Thursday, October 30, 2008
BBC Director General Mark Thompson is trying to assess the damage to the broadcaster as complaints pile up over the Brand/Ross phone prank mess, and Jonathan Ross said he was sorry for the "juvenile and thoughtless remarks" he left on actor Andrew Sachs' answering machine concerning, among other things, companion-in-idiocy Russell Brand's relationship with Mr. Sachs' granddaughter, Georgina Baillie (who no longer seems to be out for blood). In a storm reminiscent of that over the recent Don Imus controversy, and over remarks that are just as offensive and uncalled for, the BBC now wonders whether it should continue the Faustian bargain it has made not just with the now departed Mr. Brand but with other artists who dance along the edge, when it hires them to fulfill a public trust, to create diversity and to bring in ratings. Mr. Thompson quite obviously doesn't want a repeat of "Sachsgate," "Manuelgate," or whatever one wants to call it, can a broadcaster regulate taste? And if it can, how does it do so? For the public services broadcaster, long a bastion of "good" taste, but battered by a string of faux pas and scandals, that, right now, is an important question. An answer may be forthcoming when the current investigation into the matter is concluded and Sir Michael Lyons, head of the BBC Trust makes a statement on it, possibly by the end of the week.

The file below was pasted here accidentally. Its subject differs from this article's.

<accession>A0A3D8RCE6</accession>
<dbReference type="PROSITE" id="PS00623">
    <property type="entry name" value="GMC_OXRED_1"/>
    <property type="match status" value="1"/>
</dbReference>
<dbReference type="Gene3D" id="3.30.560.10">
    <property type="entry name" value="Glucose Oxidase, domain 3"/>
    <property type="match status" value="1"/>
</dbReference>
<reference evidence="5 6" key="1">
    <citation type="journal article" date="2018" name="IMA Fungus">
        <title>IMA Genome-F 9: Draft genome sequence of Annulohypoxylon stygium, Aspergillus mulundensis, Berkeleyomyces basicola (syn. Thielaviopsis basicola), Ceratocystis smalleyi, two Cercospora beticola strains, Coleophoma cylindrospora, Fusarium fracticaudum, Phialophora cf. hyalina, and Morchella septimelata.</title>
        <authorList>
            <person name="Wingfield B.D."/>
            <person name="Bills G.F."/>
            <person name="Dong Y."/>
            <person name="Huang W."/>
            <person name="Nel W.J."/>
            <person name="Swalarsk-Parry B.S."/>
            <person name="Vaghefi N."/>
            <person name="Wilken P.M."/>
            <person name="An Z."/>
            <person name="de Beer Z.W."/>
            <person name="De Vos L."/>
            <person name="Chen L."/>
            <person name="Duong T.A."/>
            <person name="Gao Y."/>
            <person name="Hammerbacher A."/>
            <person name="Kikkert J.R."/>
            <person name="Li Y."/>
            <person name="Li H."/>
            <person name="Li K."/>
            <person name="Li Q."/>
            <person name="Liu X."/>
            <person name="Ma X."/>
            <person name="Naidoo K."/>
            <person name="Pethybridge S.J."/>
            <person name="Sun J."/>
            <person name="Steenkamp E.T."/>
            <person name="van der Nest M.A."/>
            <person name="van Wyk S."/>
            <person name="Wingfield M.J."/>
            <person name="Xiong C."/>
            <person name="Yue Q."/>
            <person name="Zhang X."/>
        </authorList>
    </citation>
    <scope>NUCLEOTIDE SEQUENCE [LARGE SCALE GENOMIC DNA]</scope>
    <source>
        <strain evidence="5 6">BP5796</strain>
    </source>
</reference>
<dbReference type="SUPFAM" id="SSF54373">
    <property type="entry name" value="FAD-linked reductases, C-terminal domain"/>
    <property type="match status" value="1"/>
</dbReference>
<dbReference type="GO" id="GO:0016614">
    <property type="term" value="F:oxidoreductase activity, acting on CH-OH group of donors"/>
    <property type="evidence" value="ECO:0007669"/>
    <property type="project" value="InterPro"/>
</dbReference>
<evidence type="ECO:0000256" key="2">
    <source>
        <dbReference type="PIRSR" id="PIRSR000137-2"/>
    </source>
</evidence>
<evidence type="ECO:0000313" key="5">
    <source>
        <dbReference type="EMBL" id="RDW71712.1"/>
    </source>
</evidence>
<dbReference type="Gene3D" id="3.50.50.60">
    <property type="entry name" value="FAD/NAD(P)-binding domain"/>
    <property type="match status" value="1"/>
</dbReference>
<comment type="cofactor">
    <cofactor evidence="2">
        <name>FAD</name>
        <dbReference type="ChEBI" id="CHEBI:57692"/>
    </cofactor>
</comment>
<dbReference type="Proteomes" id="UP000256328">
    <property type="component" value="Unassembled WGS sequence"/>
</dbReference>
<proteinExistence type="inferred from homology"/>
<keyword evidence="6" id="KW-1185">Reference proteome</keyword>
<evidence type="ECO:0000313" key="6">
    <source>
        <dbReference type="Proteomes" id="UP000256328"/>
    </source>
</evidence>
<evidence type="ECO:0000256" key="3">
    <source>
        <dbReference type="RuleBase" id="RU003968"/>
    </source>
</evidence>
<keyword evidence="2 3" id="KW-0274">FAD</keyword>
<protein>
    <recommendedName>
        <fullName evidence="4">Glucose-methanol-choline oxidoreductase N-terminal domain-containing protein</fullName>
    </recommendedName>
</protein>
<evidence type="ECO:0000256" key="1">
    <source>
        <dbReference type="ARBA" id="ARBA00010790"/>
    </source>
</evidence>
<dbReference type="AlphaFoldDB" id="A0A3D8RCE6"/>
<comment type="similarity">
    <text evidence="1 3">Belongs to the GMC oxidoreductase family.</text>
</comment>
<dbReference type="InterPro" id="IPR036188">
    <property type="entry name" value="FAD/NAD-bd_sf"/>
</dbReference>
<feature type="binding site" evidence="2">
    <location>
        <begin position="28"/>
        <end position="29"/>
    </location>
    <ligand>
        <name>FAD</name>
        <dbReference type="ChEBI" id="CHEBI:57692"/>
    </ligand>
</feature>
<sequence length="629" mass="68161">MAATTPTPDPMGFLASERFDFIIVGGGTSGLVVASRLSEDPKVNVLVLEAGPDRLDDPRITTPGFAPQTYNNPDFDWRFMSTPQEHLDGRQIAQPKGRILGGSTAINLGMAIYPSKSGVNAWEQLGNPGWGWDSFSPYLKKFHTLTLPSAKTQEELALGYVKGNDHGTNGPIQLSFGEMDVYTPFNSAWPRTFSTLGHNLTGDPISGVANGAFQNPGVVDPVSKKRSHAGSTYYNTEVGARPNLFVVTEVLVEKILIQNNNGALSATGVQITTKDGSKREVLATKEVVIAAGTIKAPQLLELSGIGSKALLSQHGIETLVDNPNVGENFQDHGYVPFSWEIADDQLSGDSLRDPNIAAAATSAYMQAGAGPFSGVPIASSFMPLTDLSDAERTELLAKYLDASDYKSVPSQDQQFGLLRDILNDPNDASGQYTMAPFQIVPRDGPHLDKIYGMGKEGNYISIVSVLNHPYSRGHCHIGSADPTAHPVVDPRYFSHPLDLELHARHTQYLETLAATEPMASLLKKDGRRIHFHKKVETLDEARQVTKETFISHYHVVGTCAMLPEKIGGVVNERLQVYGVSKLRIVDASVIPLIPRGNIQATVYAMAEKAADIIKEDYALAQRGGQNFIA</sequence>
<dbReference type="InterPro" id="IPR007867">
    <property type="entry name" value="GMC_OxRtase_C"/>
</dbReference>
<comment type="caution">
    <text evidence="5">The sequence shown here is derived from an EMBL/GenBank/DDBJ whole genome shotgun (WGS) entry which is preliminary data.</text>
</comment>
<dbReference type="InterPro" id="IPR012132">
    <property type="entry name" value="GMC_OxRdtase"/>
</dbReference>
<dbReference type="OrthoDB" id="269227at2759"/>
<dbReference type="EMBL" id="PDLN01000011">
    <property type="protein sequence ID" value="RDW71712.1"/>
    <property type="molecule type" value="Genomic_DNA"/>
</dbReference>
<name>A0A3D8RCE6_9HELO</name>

Here's an explanation, from three Guardian writers, of why the Brand/Ross story went from prank to controversy, and major headache for Mr. Thompson and the BBC, in just a few days.